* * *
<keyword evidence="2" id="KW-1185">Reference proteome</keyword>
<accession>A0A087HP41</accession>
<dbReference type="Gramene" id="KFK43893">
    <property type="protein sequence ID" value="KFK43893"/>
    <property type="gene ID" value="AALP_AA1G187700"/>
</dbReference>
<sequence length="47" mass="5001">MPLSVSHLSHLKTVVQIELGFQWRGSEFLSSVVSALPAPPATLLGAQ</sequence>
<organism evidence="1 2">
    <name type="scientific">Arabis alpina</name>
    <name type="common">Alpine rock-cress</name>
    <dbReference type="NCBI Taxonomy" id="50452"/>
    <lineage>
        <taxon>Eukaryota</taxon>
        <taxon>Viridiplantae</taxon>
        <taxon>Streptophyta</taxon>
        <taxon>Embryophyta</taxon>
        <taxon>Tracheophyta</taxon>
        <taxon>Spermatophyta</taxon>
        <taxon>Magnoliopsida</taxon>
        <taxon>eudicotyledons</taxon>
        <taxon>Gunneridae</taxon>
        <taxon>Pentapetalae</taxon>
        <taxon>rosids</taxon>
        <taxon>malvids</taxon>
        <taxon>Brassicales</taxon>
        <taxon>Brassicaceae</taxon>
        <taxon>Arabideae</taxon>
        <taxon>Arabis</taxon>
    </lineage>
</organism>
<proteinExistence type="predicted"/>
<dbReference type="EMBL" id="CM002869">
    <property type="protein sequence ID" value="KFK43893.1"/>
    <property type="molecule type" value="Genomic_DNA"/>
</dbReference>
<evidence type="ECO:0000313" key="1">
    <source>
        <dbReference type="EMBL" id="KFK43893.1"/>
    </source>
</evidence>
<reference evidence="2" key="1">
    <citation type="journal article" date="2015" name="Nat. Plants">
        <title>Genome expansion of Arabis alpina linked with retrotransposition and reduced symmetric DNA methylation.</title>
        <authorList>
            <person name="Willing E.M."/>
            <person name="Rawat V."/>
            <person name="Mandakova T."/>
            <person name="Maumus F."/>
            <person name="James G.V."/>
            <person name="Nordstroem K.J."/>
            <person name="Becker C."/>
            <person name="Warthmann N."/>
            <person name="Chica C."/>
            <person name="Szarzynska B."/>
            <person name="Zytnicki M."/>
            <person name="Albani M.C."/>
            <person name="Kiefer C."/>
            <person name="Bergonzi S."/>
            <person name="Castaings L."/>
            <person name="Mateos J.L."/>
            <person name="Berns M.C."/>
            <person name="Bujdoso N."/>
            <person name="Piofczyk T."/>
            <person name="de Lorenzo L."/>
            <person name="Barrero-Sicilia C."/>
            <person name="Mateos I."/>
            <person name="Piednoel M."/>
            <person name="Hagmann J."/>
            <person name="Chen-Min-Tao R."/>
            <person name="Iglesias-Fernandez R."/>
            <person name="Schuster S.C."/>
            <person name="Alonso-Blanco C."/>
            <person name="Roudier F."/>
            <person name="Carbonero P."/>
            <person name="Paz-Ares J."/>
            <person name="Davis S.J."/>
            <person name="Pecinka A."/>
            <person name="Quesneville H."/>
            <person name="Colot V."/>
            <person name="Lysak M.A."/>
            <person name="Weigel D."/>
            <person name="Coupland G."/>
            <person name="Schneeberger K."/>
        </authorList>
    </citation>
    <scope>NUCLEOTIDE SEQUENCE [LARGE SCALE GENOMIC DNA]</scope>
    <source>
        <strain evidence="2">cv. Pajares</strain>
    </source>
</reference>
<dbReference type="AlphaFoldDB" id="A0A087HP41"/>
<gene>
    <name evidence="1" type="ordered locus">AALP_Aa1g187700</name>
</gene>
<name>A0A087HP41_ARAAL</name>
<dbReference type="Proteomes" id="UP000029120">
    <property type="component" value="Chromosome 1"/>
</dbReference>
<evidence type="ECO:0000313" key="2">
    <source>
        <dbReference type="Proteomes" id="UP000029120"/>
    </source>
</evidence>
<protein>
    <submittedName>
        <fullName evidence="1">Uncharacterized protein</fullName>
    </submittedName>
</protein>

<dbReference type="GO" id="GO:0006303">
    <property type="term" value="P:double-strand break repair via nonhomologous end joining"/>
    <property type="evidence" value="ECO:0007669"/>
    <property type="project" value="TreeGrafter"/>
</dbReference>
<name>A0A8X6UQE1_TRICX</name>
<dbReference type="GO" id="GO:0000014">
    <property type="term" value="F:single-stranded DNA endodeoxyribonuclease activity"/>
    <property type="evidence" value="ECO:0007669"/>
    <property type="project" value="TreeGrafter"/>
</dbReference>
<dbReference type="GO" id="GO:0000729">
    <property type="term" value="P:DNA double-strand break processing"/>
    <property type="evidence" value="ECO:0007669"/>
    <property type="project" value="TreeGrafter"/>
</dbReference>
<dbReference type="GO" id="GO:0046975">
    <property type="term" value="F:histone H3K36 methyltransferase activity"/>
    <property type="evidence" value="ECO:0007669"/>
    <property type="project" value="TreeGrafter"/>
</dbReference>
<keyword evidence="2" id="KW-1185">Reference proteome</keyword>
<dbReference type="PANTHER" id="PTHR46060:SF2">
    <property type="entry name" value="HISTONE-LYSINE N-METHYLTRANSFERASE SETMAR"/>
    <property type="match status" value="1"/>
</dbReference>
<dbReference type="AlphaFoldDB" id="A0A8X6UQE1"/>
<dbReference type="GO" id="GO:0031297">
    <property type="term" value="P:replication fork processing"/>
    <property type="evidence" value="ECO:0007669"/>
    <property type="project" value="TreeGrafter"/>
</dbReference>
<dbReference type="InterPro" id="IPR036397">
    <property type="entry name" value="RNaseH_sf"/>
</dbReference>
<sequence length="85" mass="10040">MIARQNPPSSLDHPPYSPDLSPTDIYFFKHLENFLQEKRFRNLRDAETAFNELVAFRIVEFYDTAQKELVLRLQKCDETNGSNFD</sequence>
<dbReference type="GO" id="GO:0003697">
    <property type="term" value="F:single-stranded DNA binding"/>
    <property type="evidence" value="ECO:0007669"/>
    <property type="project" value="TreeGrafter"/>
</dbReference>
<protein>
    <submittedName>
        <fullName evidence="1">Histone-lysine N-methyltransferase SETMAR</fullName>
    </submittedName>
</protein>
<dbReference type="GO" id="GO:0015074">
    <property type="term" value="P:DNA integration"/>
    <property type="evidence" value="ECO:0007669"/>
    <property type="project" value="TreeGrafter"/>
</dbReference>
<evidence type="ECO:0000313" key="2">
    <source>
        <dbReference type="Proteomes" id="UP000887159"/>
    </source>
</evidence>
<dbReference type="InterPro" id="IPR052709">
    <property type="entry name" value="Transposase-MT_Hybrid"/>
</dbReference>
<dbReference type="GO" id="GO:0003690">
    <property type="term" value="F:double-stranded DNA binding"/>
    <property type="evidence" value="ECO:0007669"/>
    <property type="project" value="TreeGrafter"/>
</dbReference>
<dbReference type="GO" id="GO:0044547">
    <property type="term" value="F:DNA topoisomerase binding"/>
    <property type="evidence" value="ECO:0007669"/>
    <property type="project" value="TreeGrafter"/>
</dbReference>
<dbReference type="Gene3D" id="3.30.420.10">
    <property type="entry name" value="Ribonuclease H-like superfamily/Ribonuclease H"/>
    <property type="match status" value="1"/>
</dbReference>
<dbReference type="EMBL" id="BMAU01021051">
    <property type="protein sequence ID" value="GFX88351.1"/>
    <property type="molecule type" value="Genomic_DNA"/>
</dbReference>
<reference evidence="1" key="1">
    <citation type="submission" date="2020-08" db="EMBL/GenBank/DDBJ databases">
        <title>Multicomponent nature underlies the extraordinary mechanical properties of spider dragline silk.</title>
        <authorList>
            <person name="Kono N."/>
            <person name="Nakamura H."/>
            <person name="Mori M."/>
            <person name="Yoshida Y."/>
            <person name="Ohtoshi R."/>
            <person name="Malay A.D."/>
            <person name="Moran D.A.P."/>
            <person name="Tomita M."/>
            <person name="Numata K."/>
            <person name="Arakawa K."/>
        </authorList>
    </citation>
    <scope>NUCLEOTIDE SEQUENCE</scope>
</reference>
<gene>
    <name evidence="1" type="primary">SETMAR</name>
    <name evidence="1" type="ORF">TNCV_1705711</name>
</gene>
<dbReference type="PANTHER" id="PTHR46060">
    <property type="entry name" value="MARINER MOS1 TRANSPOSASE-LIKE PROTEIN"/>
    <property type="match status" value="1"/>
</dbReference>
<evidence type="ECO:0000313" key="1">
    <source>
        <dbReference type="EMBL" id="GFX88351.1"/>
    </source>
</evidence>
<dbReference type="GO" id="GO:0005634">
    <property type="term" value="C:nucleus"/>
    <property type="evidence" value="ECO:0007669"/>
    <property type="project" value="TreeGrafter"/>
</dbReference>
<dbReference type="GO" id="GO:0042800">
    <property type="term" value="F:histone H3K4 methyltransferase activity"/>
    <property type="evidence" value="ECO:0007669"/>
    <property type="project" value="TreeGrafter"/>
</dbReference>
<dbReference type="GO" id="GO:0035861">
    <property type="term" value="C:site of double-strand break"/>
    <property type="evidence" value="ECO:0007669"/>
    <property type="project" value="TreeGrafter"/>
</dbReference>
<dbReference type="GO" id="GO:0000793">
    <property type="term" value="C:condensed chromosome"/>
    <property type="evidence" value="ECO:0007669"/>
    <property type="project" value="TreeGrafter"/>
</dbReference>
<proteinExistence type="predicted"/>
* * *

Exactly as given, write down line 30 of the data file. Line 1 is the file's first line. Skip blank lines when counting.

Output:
</organism>